Farming competition for schools a resounding success

The final of LEAF Education’s inaugural farming competition for schools took place at Llysfasi College in North Wales last weekend and was won by Reddish Vale High School, from Stockport. The national competition, organised by LEAF Education and Llysfasi College was aimed at connecting teenagers with food and farming and climaxed in a final Prize Weekend at Llysfasi College Farm between 29th June and 1st July.

The team from Reddish Vale High School competed against 14-16 year-old students from four other schools from around the country in a broad range of engaging and educational farm-related activities designed to give them first-hand experience of what it is like to work on a farm. Practical activities included driving tractors, handling farm animals and milking cows. Students also learned about soil and grass management, genetics and animal nutrition.

The final Prize Weekend concluded with each school delivering a presentation to the panel of judges, made up of representatives from LEAF Education and Llysfasi College, outlining what they’d learnt over the weekend. The judges reported that the standard of the presentations from all the schools was exceptionally high but were unanimous in their decision to crown Reddish Vale High School as the overall winner and Innovation School of the Year 2018 in Food, Farming and Environment.

The competition was developed by LEAF Education in partnership with Llysfasi College to reconnect teenagers with their food and also to enhance their understanding of how the agricultural industry impacts on their lives and open their eyes to the many career opportunities available in the sector.

Carl Edwards, Director of Education and Public Engagement at LEAF, said: “We are absolutely delighted with the quality of the work and the willingness to learn demonstrated by all the finalists.

By immersing the students and their teachers in a weekend of farm-related activities, we wanted to open young people’s minds to what farming delivers, as well as raise awareness amongst teachers of how farming can be embedded into the curriculum. And with so many of the participants coming from a non-farming background, they were able to do things they’d never done before. We were fortunate to be able to use Llysfasi College’s expert lecturers to showcase the sheer variety and complexity of the farming industry and to demonstrate the increasingly important role played by technology.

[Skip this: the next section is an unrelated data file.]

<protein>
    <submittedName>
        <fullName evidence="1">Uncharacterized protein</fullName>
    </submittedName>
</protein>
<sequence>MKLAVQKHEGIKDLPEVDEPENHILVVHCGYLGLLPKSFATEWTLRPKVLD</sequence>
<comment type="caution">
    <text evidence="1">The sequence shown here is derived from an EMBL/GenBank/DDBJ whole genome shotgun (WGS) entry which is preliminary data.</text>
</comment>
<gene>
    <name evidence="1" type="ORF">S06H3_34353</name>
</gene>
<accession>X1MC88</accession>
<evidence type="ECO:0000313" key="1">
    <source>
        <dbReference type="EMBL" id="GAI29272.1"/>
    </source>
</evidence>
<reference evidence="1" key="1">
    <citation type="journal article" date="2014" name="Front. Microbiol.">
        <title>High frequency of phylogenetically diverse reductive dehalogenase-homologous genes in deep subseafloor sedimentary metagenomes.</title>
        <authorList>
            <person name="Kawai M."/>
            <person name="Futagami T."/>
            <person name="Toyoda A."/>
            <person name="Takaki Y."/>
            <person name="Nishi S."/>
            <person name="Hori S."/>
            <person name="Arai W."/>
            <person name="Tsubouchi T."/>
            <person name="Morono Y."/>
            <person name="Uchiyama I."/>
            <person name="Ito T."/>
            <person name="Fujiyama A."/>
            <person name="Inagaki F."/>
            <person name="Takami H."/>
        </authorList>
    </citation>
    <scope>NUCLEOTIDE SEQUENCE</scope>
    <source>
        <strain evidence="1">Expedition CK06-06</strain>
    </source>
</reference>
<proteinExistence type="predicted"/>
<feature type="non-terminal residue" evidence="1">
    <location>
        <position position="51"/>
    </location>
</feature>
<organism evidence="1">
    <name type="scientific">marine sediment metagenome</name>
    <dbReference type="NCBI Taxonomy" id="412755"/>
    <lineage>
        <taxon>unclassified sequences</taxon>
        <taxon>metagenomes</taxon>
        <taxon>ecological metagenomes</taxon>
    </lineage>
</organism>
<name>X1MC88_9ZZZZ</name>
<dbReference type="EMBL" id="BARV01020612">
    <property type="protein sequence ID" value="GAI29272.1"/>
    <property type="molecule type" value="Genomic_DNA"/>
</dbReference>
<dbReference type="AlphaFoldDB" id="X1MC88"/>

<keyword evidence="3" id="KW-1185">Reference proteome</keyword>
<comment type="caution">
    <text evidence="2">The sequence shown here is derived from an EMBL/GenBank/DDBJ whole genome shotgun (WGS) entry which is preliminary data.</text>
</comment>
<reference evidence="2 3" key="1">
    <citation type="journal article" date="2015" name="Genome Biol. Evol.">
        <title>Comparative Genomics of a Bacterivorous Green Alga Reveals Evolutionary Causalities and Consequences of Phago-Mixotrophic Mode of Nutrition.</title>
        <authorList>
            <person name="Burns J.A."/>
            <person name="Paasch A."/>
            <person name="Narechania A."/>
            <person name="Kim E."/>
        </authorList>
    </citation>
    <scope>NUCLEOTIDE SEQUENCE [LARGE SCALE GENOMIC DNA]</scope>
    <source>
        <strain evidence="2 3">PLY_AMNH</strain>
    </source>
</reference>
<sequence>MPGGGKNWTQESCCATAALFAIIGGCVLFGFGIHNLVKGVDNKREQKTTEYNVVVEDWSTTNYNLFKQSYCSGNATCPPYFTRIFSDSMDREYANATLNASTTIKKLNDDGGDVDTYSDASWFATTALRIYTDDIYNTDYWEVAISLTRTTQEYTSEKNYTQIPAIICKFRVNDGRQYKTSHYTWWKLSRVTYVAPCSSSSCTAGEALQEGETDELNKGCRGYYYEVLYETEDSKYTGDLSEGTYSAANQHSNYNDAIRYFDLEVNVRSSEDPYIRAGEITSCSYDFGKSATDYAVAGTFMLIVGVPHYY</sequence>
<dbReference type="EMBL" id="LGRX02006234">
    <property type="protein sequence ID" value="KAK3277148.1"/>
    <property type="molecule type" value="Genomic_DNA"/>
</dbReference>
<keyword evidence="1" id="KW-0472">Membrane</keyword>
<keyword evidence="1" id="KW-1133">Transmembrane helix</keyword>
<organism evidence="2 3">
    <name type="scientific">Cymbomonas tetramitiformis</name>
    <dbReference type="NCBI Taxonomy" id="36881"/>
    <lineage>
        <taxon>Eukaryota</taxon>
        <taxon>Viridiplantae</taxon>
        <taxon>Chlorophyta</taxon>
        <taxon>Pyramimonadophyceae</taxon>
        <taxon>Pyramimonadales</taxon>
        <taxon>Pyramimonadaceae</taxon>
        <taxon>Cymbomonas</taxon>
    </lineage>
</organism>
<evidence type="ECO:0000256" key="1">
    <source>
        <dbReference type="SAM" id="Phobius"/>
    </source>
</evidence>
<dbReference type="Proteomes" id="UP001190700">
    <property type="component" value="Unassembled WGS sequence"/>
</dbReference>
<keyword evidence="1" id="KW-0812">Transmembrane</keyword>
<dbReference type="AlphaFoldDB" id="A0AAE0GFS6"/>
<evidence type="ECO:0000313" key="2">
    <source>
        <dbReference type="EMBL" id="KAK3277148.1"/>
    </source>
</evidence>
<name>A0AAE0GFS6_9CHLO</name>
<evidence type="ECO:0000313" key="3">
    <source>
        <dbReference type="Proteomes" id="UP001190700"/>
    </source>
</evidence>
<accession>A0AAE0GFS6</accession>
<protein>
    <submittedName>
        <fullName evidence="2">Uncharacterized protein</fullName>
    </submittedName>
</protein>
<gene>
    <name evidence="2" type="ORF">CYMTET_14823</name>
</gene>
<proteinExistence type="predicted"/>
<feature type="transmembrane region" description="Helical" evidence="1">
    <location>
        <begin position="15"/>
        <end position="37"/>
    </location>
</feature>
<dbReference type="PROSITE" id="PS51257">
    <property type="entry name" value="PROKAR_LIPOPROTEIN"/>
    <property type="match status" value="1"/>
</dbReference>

“The competition was a resounding success and I would like to thank Llysfasi College for their hugely valued support and for making the Prize Weekend such a memorable experience for all involved. We’re already planning for next year, with ambitions to make the competition bigger, better and even more wide-reaching in 2019.”

Iain Clarke, Head of College, Llysfasi added: “The level of commitment shown by all the students was immense; –their energy, enthusiasm and creativity was so impressive and truly inspiring. We hope the competition – and the Prize Weekend in particular – has equipped these young people with a greater appreciation of what farmers do and where their food comes from. We also hope the experience triggers an interest in the many exciting career opportunities there are on offer in the agriculture sector.”

In attendance during the Prize Weekend were Paul Williams, the NFU Wales County Chairman for Clwyd and Coleg Cambria’s Chief Executive, David Jones.



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About The Author

John Swire - Deputy editor of Agronomist and Arable Farmer as well as responsibility for the Agronomist and Arable Farmer and Farm Business websites. After 17 years milking cows on the family farm John started writing about agriculture in 1998 and has since written for a variety of publications and has developed a wide circle of contacts within the industry. When not working John is a season ticket holder at Stoke City and also of late has become a fitness freak, listing cycling, swimming and walking as his exercises of choice.